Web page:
Reports of mysterious hums continue to emerge in the media. There are the old standard hums such the Taos Hum in New Mexico which has been being reported for over twenty years and still remains sourceless. There is the Windsor Hum in Windsor Ontario, across the river from Detroit, which has been under investigation for almost two years now. The source of this one is assumed to be the manufacturing area of downriver Detroit known as Zug Island. However, due to the cooperate interests of those involved, the investigation by the government in the city of Detroit ended as soon as it led them to the doorstep of the island. So officially, it too remains sourceless. Most recently there have been a rash of reports in Ireland that describe the sound as a low rumbling that appears at inconsistent intervals. It has reportedly been recorded, which is rare for a hum, but the frequency is so low that it is difficult to determine the distance from which the sound is originating. A common theme surrounding many hums that are reported is that the people feel them more than they hear them. What they describe is as much a physical sensation as a hearing one. This also adds to the difficulty in collecting recorded evidence of the noises. In one case, a video crew was attempting to document a mysterious hum outside of Brighton in the UK and after several minutes of silent, concentrated listening, they thought for sure that they had heard it on their headsets. Unfortunately, it turned out that what they had heard was the functioning of the camera that was recording them, not the mysterious hum that they were there to collect.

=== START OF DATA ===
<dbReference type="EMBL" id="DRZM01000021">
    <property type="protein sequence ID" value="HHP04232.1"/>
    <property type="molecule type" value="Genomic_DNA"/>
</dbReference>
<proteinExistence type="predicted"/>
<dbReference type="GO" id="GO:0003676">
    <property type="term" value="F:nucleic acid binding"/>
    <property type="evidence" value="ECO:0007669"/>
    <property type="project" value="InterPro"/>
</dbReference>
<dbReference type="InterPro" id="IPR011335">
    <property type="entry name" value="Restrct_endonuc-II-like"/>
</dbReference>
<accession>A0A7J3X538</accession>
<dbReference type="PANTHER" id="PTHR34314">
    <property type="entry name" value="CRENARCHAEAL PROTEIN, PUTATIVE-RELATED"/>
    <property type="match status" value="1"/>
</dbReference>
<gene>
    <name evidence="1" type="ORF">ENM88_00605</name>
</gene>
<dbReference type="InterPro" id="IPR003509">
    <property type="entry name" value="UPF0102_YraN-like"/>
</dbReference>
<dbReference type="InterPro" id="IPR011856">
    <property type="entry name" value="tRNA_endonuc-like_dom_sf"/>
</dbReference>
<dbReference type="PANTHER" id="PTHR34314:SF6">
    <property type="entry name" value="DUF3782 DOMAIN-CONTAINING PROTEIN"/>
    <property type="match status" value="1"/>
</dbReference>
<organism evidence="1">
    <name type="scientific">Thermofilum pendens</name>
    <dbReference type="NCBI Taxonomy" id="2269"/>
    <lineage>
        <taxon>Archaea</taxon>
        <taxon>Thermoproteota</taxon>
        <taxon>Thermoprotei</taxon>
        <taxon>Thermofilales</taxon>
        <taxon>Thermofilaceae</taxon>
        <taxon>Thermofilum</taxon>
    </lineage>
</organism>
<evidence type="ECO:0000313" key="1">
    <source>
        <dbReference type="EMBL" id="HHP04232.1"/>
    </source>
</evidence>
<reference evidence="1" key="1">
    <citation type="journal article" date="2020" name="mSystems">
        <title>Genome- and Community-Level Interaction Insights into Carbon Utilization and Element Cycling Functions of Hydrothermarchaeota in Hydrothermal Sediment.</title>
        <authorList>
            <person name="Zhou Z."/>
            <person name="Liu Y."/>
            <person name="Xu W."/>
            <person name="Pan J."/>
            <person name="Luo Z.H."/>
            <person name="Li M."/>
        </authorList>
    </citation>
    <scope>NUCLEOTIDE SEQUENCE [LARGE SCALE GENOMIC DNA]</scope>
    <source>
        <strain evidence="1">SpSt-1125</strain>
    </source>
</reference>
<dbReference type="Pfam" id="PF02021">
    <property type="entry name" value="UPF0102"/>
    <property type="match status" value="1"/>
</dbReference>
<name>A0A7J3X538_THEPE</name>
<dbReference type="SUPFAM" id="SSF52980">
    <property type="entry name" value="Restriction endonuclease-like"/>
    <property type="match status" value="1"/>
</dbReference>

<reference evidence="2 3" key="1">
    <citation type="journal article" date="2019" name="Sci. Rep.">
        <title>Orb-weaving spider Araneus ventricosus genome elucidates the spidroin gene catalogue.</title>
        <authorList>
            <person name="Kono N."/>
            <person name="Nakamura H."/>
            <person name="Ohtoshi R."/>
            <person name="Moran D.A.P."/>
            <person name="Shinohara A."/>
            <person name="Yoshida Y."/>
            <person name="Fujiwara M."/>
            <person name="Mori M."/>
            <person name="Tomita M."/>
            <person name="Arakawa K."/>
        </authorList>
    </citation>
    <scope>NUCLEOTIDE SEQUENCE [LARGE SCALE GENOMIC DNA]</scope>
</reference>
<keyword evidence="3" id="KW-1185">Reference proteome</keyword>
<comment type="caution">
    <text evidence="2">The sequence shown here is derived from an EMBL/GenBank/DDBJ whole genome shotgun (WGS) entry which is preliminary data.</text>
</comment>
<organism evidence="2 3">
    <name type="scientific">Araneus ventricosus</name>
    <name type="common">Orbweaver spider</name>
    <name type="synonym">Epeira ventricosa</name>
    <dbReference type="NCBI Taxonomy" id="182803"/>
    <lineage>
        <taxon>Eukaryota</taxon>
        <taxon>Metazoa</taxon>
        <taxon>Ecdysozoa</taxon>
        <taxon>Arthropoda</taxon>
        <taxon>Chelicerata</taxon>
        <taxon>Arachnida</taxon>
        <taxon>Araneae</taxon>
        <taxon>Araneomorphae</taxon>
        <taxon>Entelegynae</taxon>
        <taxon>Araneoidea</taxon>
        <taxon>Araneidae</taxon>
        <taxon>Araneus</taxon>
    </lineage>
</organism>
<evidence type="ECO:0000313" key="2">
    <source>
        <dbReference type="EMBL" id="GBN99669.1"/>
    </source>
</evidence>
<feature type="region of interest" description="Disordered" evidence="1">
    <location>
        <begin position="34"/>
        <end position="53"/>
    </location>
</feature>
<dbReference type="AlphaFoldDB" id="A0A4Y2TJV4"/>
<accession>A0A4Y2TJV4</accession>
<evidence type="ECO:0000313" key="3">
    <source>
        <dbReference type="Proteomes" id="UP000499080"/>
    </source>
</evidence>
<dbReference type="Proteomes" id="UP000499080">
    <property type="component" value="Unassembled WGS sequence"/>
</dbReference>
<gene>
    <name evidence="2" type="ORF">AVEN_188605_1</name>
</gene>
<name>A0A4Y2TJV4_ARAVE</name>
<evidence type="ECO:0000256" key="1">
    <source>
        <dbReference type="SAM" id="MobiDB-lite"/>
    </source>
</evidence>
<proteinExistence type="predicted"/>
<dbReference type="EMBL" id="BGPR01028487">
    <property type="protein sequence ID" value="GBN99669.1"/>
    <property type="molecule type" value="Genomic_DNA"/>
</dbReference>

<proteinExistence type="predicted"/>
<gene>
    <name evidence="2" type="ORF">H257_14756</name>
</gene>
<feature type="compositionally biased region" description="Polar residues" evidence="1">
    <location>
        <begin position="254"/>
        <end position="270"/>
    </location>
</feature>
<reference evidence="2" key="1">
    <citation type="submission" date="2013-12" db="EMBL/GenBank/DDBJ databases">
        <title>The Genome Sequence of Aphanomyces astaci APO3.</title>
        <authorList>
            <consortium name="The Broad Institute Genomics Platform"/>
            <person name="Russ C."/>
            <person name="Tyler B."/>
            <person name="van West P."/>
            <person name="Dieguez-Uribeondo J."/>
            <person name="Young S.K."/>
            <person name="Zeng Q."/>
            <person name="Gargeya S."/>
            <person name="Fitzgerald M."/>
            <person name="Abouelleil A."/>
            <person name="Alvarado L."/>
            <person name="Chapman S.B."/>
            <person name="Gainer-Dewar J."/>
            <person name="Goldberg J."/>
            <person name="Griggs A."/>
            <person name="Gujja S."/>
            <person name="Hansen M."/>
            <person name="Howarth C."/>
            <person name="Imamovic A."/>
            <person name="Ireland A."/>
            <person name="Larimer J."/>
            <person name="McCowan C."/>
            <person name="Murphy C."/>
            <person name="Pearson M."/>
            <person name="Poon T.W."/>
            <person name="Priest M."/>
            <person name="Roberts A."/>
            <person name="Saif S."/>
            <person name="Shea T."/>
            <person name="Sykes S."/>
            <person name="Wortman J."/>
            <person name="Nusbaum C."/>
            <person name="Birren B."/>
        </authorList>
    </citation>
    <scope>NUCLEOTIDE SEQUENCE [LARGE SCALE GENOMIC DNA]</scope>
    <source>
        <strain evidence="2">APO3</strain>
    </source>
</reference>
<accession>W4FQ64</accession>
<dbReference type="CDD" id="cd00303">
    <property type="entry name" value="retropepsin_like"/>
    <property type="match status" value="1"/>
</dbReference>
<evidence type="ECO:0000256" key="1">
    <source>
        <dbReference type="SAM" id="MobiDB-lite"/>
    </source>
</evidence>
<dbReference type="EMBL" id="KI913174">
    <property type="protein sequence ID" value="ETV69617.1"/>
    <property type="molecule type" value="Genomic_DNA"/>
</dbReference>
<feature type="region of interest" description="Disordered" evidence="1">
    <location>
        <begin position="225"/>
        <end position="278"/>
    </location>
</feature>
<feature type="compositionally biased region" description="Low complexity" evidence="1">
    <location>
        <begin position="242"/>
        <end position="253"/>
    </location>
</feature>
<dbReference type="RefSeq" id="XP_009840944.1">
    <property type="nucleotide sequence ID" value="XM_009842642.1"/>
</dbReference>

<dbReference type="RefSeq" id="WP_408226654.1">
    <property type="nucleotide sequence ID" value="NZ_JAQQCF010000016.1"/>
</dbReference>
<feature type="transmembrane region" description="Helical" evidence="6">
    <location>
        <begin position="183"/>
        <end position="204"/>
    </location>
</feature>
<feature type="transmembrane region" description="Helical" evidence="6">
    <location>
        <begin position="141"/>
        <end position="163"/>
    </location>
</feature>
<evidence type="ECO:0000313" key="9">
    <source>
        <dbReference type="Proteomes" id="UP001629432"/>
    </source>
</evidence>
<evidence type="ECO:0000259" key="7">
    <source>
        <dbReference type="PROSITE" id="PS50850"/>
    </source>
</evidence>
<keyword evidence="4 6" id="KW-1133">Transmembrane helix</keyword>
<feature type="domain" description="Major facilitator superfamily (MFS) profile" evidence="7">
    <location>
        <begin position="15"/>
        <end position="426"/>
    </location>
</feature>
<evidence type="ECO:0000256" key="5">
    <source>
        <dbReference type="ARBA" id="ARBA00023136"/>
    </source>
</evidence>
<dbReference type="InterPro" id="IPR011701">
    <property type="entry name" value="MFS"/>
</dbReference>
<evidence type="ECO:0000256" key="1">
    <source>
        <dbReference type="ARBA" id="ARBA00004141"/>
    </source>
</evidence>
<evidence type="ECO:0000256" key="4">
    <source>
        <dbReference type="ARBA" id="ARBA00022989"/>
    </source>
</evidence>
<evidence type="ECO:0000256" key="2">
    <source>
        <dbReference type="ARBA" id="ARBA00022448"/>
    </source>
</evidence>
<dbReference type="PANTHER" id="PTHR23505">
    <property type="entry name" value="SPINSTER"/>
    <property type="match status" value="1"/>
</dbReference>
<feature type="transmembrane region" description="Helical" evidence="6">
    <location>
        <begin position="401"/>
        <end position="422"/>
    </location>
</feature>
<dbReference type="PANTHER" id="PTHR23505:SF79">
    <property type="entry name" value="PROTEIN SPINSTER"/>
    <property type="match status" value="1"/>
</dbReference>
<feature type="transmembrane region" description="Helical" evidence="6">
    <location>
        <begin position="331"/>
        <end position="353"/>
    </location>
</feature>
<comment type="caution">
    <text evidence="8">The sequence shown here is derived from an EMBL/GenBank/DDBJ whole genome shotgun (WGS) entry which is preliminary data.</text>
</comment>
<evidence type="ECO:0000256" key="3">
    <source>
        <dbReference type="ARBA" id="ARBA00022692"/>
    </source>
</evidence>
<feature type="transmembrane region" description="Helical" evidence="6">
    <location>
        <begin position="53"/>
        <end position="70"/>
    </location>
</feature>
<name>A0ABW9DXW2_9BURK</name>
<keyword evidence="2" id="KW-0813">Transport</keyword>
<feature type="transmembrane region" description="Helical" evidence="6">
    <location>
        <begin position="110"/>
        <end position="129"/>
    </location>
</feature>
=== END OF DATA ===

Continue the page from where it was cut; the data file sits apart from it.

But this got me thinking about different types of hums that have been introduced into our environment and where they come from. I’m also intrigued by the idea that the noises are reportedly just as physical and they are audible. When officially categorizing noise within a community such as in a standard noise ordinance there tend to be two major factors in identifying a sound as an official noise violation. The first is the decibel level of the unwanted sound. Certain levels are allowable but there is a threshold that, once crossed, makes that sound a violation of noise ordinance. Second to the decibel level, yet often directly connected, is the source of the sound. So, for example, a bar inside the city limits cannot exceed 95db after a certain time of night. This identifies a limit to the level of the sound and a source. These two pieces of information make filing reports about mysterious hums difficult. With the hums being felt yet barely audible, if a recording is difficult to achieve, than so is a decibel reading. Even more important, however, is the identification of the source. This is probably the key aspect in that these hums are mysterious because attempts at identifying a reasonable source aren’t successful. Although the officials in Michigan refuse to investigate the industrial manufacturing practices on Zug Island for fear of economic repercussions, the fact that the Windsor Hum has been traced to this location is rare within the development of mysterious hums.